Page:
Friday, January 11, 2019

Aquaman: Is Space No Longer Enough?

Even as China's Chang'e-4 moon mission begins to explore the Dark Side as an extension of previous research by other nations and in anticipation of manned landings by Taikonauts, skepticism seems to be growing about extraplanetary plans involving human presence.  Recently former astronaut William Anders, who took the iconic "Earthrise" photo while in Apollo 8 lunar orbit, remarked that the view of our living planet struck him as a stark contrast with the barrenness of the inorganic moon.  He has lately been outspoken in his criticism of NASA's priorities in putting "boots on the moon" as a prelude to colonizing Mars.  Anders' crewmate and commander on the mission, Frank Borman, has reportedly voiced similar views regarding unreasonable expectations for our species in hostile and exorbitantly expensive space environments.  One can suppose that this prise de conscience on Borman's part is not just a recent change:  he turned down the chance to take Scott Armstrong's "one small step" in order to work on airline problems closer to home and enjoy the pleasures of aircraft building and ranching.  These are not just theorists or speculators, but men who have been out there.

Having just seen Aquaman, John and I were struck by a certain similarity in general views reflected in this engaging and well-done film, which takes place entirely on and under the Earth's solid/liquid surface. An ongoing theme in Aquaman is the failure of Atlantean technology on a wide level.  This is not new in portrayals of Atlantis, if we consider George Pal's 1961 Atlantis, the Lost Continent as an example.  There we already encountered Atlantean hubris gone wrong in the form of biological tinkering and destructive lasers anchored in a hierarchical, slave-driven economy.  The wonders of civilization quickly prove to be a dangerous illusion that can only be dispeled by the obliteration of the very ground it stands on.  Aquaman sets out from a common point of departure but carries the projection further into the 21st century.  Post-Atlantean humans have not only followed the technological bad examples of the Atlanteans, but have enlarged the assault by poisoning the Atlantean seas with pollution.  Naturally, the lords of the deep respond with a massive tsunami that vomits up a tide of plastic and debris onto the land, along with the mighty navies humans have constructed in their arrogant attempt to conquer the seas.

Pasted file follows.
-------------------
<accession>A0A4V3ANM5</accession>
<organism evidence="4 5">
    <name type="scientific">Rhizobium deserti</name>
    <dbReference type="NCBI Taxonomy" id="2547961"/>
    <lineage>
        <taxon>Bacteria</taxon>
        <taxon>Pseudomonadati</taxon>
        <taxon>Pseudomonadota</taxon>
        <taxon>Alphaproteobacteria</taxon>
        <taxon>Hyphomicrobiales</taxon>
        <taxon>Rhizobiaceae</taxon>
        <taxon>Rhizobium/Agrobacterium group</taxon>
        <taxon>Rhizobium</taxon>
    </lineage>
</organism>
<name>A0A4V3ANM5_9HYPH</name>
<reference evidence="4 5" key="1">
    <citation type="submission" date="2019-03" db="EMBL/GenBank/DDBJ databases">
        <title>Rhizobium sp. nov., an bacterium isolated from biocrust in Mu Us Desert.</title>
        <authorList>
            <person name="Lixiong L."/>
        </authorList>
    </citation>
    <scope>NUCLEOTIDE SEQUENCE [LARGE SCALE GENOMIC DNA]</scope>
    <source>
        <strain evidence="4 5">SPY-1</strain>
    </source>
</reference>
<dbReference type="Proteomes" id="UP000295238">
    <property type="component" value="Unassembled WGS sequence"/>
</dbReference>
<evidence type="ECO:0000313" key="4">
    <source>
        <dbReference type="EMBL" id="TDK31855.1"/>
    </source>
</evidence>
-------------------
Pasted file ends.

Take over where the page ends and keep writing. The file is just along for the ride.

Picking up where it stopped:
What, one may ask, does this fishy tale have to do with the conquest of space?  The answers are not far below the waterline.  Deep ocean and deep space have always, after all, represented the twin abysses that confront the human imagination, one up and one down.  We are, as Pascal so brilliantly posited, trapped between the two infinities, failing to grasp the dimensions or the lessons of either of them.  As De Gama, Magellan, Columbus, Gosnold, Cabot, or Cartier set off across the water, NASA, Roscosmos, CNSA, ESA, JAXA and others now contemplate the colonization of distant lands in the form of whole new planets.  Once again, the greed for rare materials and untold riches underlies the quest.  Yet these new worlds offer no lush forests, rich harvests, exploitable natives, or even air to breathe.  This time, colonization means the onus of supplying everything is on our own shoulders.  No Squantos or Dahomean queens are waiting to comply with our demands and needs.  The differences between the objectives and the place we are leaving, despite the still unsolved and growing problems of the latter, are mind-bogglingly daunting.  This is as obvious to the hybrid Arthur Curry as it was to Anders and Borman in Apollo 8.

In the film, the answer, the ultimate power, the healing holy grail lies in the form of the ancestral trident which is all that lies between the human race and annihilation, as Curry/Aquaman seeks to reconcile his dual natures, his own genetic two abysses of surface humanity and Atlantean DNA.  His own spirit quest requres that he descend into the depths below the depths to challenge an unspeakable monster.  This hero journey, falling within the parameters of Joseph Campbell's Hero With a Thousand Faces, recalls other journeys of extraterrestrial sci fi, not least of which is the plunge into the Gungan suboceans in Star Wars Episode One: The Phantom Menace.  Visually, the reverberation is undeniable.  And here once more, one encounters a transition from the limits of science to the arcane powers of the supernatural.  Like the ambiguous influences of the Force, the previously evil might of the Trident morphs into a life-saving, beneficial element in the hands of the Chosen One who manifests himself to claim his true birthright and redeem humanity in the process.

The pre-apocalyptic situation of the human race is as apparent in Aquaman as it is in Elon Musk's urgent desire to transplant the seeds of a dying civilization to Mars.  However, our astronauts often remind us that what we still have is more precious than the shimmering image of a reconstructed existence abroad that seems to offer, in the words of Vauvenargues, the products of a perfected civilization.   Intuitively, we sense that technology alone never has and never will provide a worry-free world, whether the one we live on now or any within reach above or below.  Superstitious fantasy may not suffice to bestow on us the Trident we need to save our species, but the powers of the Imagination  just might, assuming that we can apply them in a forsightful and humane way that prevents irrational tech from sinking us where we stand.

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